Creatively use babysitters. If you find loving, reliable babysitters, teach them about Attachment Parenting. Show them how to use your sling or wrap. Then send them out on a walk or take a walk yourselves. Have a picnic in the park. Stay close to home initially so that these early excursions are good experiences for all.
Staying flexible and keeping expectations low will also help. If the first time you get a sitter you plan an extravagant overnight in a luxury hotel, you’re much less likely to do it again and much more likely to be disappointed if you don’t have a wonderful romantic connection. Keep it simple and you’ll be more likely to experience success. Success makes you more willing and eager next time.
Easy does it. Some children do not tolerate separation well. Especially if the birth was difficult or if there are underlying stressors in the home, children can strongly resist spending time with anyone other than their preferred caregiver. This is usually, but not always, mom. When this happens, it’s easy to see the problem as the child’s and try to force separation.
One woman I know had a daughter who would not reliably stay with anyone other than her or her husband until the daughter was 7. This was hard on the family. Part of the hardship was the advice and resistance from people outside the family. People labeled the child as having separation anxiety and said the mother was damaging her child by not insisting she stay with sitters. Instead, this mother trusted her instincts, the support she received from her parent coach, and what she had learned through API. She did not force separation. She gently encouraged it, looked for underlying causes of her daughter’s anxiety, and cultivated relationships where her daughter got to know other adults. When her daughter felt safe, she willingly went with one trusted friend. Soon after, she would go with a variety of caregivers. The change was swift and dramatic but not traumatic.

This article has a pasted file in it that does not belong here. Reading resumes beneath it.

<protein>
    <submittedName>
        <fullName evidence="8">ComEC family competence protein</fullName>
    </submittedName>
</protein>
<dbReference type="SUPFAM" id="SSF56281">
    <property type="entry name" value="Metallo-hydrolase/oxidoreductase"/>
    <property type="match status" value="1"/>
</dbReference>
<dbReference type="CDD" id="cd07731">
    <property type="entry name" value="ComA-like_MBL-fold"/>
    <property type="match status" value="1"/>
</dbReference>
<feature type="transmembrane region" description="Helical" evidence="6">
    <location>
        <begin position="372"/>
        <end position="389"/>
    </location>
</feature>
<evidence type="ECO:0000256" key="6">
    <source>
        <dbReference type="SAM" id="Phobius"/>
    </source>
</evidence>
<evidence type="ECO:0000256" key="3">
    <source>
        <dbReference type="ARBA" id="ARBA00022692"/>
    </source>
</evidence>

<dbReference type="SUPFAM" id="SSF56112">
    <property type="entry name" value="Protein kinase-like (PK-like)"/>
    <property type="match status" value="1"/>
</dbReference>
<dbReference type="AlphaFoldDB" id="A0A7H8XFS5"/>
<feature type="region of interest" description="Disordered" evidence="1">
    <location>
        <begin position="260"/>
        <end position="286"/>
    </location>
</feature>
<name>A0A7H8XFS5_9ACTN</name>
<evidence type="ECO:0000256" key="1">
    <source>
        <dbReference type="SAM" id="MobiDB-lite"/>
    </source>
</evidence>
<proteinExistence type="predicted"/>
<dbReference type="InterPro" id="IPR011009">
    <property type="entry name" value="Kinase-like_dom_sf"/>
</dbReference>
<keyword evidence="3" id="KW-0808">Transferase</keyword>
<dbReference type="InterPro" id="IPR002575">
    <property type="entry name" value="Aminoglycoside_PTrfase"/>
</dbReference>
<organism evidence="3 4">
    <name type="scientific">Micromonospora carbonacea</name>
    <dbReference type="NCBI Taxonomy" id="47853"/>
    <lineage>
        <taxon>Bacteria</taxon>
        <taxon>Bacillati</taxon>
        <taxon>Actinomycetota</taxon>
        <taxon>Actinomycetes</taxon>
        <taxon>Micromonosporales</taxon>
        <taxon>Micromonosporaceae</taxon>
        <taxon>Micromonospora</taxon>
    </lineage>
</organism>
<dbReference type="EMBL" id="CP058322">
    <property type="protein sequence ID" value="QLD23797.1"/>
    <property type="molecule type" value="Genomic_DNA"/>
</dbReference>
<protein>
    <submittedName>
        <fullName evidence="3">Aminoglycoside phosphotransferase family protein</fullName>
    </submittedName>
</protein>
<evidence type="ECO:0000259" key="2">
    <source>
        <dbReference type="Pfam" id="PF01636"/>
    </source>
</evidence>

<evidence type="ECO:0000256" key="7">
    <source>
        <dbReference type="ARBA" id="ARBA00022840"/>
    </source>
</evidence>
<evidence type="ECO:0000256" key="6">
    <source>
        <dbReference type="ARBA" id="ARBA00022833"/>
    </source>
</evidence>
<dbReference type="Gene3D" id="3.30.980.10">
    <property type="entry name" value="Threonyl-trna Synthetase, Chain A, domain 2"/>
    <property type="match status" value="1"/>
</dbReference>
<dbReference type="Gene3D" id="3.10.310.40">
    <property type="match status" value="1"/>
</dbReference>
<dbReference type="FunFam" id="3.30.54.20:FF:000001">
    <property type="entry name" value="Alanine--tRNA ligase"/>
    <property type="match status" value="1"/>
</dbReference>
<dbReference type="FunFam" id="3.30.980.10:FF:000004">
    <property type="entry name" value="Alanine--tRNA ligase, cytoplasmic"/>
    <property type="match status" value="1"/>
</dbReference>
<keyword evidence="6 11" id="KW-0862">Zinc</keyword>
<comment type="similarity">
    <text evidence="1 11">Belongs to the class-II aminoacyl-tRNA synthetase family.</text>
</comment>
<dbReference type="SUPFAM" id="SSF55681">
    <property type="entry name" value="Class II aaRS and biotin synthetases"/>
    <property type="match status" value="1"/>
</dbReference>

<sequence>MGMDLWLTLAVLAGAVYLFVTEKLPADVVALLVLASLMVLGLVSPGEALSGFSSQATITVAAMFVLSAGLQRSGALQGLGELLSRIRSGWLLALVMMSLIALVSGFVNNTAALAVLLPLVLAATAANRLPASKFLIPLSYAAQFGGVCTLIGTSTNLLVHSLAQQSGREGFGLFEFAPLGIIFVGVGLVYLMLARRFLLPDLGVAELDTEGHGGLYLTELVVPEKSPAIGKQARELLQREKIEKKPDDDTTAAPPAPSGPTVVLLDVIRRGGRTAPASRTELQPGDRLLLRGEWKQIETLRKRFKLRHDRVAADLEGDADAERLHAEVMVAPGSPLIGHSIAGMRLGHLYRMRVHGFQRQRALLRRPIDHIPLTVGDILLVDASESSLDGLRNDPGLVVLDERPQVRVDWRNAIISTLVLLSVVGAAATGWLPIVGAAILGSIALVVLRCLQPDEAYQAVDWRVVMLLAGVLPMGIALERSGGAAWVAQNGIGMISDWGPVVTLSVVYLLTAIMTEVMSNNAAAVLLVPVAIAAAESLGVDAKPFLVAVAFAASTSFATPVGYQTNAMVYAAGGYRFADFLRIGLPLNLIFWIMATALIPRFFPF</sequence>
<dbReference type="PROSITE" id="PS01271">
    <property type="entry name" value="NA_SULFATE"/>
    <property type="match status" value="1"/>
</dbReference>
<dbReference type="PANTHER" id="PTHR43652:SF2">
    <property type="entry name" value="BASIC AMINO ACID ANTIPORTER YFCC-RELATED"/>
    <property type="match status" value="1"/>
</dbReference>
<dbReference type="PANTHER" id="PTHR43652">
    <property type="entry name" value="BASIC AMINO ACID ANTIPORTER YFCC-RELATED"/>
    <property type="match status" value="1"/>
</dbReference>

Sometimes change takes longer than we’d like. Please be patient, get help when you need it and trust your child and yourself.
Sequencing and seasonality can help. Trying to keep love alive and balance in your relationship can sometimes feel like a lot of work. What if you take things in smaller bites and let them happen according to their proper season or sequence? Taking a longer-term perspective can make it easier for both partners to see that, while sex may lull or take a backseat during the early months or years, this is not a permanent state of affairs. It does not mean the marriage is over and all the fun is gone.
Just like the earth goes into hibernation and returns to lush new life in the spring, so too can sexuality and ways of connecting go through phases. Intimacy may take on new forms. Sex may become less athletic and more about gentle connection. Other areas of the partnership may grow in ways that complement sexuality later.
All of these tips are easy enough to try, and yet trying to do all of them all at once can be overwhelming. The changes mentioned here may call on you to question some significant ideas in your worldview. That sort of self-examination and change are much easier with support. Please go slowly, ask for help, and remember that human beings learn by making mistakes. That means if you’re learning, you’re making mistakes.
Adult connection and intimacy are important. Attachment Parenting is not to blame when intimacy breaks down. There are creative choices you can make to bring the desire and intimacy back to your relationship. Along the way, you will grow as a person, parent and partner. I offer these suggestions as seeds to get your own creative juices flowing. Please share your ideas, successes and failures with us. What helps you find balance in your marriage or partnership and adult friendships?